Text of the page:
A way to solve the «vertical siloes» problem is to build a data lake. It’s a place where data, coming from different sources, can be stored and accessed in a consistent way. Data are stored in theirs natural/raw format, making possible future data manipulation. Sometime transformed data are stored in data lake also; they are necessary for tasks such as reporting, visualization, advanced analytics, and machine learning.
Usually data «lineage» (where data comes from, when it was acquired and manipulated and by whom/what) is saved together with datasets (as metadata or using some easy-to-search way).
To «hydrate» a data lake, workers that acquire data from sources (siloes) need to be provisioned. Each worker is specific for a data source and is attached to services that allow further near-real-time data analysis. This set of functionalities (worker + services) is commonly referred as «data pipelines«. In analogy to water pumps and pipes, data are extracted («pumped») from sources and «flow» through services until they land in data lakes or specific storage/database solutions.
The following picture exemplifies these concepts.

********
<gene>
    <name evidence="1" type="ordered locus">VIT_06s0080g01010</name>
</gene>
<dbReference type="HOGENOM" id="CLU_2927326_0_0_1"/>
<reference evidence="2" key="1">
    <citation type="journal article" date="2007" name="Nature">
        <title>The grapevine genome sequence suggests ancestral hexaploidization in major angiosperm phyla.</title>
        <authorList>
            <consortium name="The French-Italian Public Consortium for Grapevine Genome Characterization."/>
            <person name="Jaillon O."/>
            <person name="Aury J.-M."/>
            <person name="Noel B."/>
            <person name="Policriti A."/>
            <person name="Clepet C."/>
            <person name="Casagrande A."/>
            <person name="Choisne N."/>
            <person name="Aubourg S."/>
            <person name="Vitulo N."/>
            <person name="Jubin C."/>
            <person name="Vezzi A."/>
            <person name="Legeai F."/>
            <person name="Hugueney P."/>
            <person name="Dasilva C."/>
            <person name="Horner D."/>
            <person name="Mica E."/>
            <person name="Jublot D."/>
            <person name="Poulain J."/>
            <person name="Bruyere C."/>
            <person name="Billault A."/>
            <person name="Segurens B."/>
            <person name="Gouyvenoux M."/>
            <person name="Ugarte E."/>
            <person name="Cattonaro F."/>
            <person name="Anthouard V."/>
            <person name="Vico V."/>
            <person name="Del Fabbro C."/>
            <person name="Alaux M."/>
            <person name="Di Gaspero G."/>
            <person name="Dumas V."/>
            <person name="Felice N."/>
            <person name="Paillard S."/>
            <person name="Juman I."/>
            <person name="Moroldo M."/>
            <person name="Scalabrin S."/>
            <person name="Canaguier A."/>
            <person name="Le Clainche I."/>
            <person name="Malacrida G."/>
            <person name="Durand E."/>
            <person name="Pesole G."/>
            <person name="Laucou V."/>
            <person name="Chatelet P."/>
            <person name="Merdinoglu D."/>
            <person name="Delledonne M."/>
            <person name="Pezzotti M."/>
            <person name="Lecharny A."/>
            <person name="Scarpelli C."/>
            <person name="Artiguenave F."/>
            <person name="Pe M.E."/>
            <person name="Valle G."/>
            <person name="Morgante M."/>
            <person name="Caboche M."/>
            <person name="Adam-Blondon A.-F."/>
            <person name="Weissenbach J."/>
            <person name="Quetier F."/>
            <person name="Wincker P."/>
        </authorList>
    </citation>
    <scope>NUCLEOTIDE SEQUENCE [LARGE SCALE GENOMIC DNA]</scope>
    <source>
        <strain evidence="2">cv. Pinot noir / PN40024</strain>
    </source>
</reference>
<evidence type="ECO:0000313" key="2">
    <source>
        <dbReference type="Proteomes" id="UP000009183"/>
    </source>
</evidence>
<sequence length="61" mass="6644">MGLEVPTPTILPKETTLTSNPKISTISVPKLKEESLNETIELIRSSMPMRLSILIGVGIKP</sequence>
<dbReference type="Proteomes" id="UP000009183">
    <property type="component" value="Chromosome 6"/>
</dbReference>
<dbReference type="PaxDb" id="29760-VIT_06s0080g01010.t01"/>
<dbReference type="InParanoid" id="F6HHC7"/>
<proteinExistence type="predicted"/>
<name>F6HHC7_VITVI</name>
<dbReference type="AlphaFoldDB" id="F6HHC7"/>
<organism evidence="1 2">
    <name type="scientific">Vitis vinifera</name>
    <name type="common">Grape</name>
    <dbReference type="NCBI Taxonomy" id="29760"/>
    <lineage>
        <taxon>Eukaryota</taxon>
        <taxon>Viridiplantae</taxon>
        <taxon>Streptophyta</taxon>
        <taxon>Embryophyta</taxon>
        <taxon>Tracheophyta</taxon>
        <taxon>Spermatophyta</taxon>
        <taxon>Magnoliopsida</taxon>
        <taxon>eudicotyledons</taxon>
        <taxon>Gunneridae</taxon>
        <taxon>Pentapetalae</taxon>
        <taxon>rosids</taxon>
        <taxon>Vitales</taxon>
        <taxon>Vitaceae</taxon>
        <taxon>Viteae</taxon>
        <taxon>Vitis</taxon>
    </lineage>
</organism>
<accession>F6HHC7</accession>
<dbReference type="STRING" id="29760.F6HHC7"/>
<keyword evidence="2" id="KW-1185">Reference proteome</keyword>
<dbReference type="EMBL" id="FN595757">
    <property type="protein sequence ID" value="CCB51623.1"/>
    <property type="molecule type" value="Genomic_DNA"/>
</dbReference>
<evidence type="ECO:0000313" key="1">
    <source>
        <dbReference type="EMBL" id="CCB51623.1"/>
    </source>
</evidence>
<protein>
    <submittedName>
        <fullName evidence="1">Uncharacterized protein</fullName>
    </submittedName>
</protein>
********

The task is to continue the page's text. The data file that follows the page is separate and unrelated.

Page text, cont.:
Building a data lake and hydrating data pipelines can be achieved using:
a) On-prem services
b) Cloud based self-managed services
c) Cloud based fully managed services
d) Cloud based serverless infrastructure
The level of commitment required to operate the previous architectures significally decreases from a) to d).
On a) all the ops work is on IT team, including hardware management.
On d) the only things that the IT team must focus on are:
- application logic development (Worker logic);
- using the right tools for the job and use their API, following proper security best practices.
Since data lakes involve a lot of moving part and different technologies, going fully serverless is a choice worth to be considered to reduce operational complexity.